Certain things frighten me to such a magnitude that they disrupt the normal motility of my colon. Reality television, Mustangs, mullets, self-inflicted penile injuries and the county fair all make the list. There's vomit, Smucker's Goober PB&J, The Jonas Brothers, suburbia and Dora the Explorer. Victoria Beckham's boobs, pickled herring and the fact that a book in which the Pope fathers a love child spends years on the New York Times Bestseller list all blow the springs right off my We-Are-So-Completely-Fucked-O-Meter.
Add to this horror show Crocs, Mickey Rourke's new face and 8-percent pay cuts at UCSD and I'm throwing back shots of Benefiber like Patron Gold on May 5. I'll go ahead and add terrorism and global warming to the above list just to be PC, but in all honesty, I'm way less scared by all those things combined than I am by racist dipshits. Hands down, it's hate that makes me think I'm staring into the abyss of End Times.
Last week, two GOP semi-nobodies put on a comedy show for their fellow Americans. Rusty DePass, fundraiser and former chair of South Carolina's state election commission, used his Facebook page as a platform from which to compare our First Lady to a gorilla. Not one day later, an administrative assistant to Tennessee state Sen. Diane Black was outed for having sent a photo of all 44 U.S. Presidents to some friends via e-mail. In place of Obama's image was black space with two white googley eyes peering out. The photo was titled “Spook.”
Both of these individuals offered tepid apologies that betrayed their true beliefs: DePass laughed off his gag as “clearly in jest”—clearly—and then went on to blame the victim (“The comment was hers, not mine”). The senatorial staffer, Sherri Goforth—who sent her missive using a computer at the office of an elected official during business hours—was even more impressive when she claimed regret for having sent the image to the wrong group of people. Presumably, the right group of people never would have forwarded the funny to the wrong group of people, and then Goforth wouldn't be in this conundrum of feeling “very sick” about not being able to take it back. I wonder if her faux pas caused her tummy to hurt like mine does.
Everybody—but especially Republicans who shouted for eight years about the treasonous act of criticizing a president during wartime—should be denouncing DePass and Goforth. Yet, beyond the wink-and-nod wrist slapping, things are fairly crickety over there on the right. DePass has pretty much gotten a pass, and despite demands, Goforth has not been fired. As of this writing, there has been no response—shocker—to a letter I sent to Black's office and the office of Tennessee Gov. Phil Breseden.
More disturbing than what either of these people did or said individually, though, is the collective hurrah from woodwork-dwelling, racist whack-a-doos who live among those of us who yearn for a true post-racial America. Comments left on the Free Republic last week reflected a disagreement with DePass' armchair genealogy: Michelle Obama didn't resemble a gorilla, they said, but, rather, a howler monkey, a mandrill, a baboon. It was suggested by one person that an apology to gorillas everywhere be forthcoming.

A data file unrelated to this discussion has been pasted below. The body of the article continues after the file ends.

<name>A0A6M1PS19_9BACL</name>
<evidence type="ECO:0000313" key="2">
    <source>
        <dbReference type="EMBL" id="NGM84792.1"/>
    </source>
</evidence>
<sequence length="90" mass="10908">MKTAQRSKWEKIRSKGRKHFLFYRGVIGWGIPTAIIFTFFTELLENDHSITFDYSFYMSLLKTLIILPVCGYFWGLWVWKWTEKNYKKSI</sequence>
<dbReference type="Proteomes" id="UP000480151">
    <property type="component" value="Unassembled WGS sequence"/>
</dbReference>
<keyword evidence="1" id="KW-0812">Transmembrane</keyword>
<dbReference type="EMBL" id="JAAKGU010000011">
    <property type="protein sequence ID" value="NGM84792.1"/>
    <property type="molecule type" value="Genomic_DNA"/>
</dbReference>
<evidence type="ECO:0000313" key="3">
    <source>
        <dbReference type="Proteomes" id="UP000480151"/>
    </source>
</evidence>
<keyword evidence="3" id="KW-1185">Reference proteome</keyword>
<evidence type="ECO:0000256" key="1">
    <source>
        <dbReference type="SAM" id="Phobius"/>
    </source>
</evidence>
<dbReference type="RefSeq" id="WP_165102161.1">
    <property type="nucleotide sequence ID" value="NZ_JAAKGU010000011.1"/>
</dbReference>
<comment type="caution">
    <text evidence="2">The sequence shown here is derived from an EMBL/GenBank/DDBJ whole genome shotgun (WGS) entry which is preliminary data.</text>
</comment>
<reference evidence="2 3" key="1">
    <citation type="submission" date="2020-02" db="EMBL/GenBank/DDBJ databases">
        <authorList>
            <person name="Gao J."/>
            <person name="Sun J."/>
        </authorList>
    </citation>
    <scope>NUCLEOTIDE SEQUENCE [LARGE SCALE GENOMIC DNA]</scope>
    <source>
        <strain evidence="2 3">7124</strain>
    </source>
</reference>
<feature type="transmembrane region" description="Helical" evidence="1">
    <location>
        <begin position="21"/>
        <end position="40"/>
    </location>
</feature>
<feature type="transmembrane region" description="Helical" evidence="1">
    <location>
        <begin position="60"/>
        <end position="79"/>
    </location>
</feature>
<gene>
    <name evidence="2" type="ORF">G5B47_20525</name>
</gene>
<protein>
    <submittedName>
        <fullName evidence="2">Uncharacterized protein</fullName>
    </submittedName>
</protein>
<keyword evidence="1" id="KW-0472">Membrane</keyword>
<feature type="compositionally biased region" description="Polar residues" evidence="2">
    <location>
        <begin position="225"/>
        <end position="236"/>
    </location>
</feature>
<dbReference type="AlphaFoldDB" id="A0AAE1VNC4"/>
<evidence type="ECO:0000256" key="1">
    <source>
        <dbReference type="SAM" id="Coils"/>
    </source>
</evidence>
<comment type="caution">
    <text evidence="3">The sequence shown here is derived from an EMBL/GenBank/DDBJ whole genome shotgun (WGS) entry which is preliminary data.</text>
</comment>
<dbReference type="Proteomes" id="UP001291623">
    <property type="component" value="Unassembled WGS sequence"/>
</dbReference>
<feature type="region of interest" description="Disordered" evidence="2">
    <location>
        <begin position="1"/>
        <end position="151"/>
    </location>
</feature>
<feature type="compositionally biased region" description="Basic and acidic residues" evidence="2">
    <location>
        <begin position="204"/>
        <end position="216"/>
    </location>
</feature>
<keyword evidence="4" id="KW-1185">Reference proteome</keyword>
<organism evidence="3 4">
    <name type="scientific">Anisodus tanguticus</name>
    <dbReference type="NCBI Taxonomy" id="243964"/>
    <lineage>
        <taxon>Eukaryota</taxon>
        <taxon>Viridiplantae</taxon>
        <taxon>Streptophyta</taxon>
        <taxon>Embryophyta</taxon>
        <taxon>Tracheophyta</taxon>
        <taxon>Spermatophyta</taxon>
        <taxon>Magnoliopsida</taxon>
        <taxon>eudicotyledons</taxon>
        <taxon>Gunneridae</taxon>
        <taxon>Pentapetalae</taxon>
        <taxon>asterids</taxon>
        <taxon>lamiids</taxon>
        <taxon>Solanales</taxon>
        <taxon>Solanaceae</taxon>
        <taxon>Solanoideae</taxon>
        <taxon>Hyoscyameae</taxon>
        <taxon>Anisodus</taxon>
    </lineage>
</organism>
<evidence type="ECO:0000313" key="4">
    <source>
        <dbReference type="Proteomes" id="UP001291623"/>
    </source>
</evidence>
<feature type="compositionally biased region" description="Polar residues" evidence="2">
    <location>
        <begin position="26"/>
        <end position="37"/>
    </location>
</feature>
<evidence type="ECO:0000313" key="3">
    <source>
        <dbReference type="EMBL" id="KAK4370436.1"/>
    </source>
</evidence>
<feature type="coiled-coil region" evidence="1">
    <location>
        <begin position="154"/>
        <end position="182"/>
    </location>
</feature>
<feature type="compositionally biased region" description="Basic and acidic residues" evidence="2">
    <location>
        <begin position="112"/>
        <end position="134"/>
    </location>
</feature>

Another bigot, hiding behind the screen name Thor, posted a response on a comment I left at Newscoma, pointing out that I must not “know the White race has been targeted for extermination, and if nothing changes, the last White person is predicted to be born in Iceland in the year 2,200.” He makes such an extinction sound downright Utopian. “Why didn't you adopt a baby from a White girl who was about to have an abortion you frickin idiot?” he continued. “You think you are a good person because you went along with the plan to destroy your culture?” Umm—if you represent my culture, then, yes!
But I don't need to rely on cyber-strangers to say such vile things. While in a heated e-mail exchange recently with another local writer—and I use that term lightly when referring to him—he suggested I try finding out “why black kids sit in cars, with their stereos blasting, as if they think everyone else wants to hear 50 Cent. Or, why they sit in movie theatres making noise, talking on cell phones or at the screen, as if they are Chris Rock.” Never mind that it was largely white middle-class teens who made rap mainstream. This guy can scribble the dots, but he can't connect them. “I'm sure you'll get to deal with all that fun,” he wrote, “when your little one grows up.”
People like Thor are the extremists. His is the irrational vitriol of an angry and somehow marginalized white man. He is the dangerous, terrifying—probably mullet-wearing—person I hope never to run in to. He's the one you can't reason with because his frontal lobe has atrophied from lack of use. To be sure, he is in the minority.
More ubiquitous are the fly-under-the-radar bigots like DePass, Goforth and the writer. They're the ones who run in the some-of-my-best-friends-are-black crowd, who know their attitudes are wrong and who bank on never getting called out when they're caught expressing them.
Pete Kotz, a writer for the Nashville Scene, argues that firing Goforth “only picks off a middle-aged lady,” a low-level pencil pusher in a cabal of unscrupulous policy-making bigots. “It does nothing to heal the greater wound, which is composed by the creeps, racists, half-wits and professional victims who make up the Tennessee legislature. They're the real affront here, the wound that will become terminal if left unchecked.”
He makes a point, but only to a point. I say: Change happens from the bottom up. So why not start with the lowest common denominator and some Metamucil on the side? Write to email@example.com and firstname.lastname@example.org.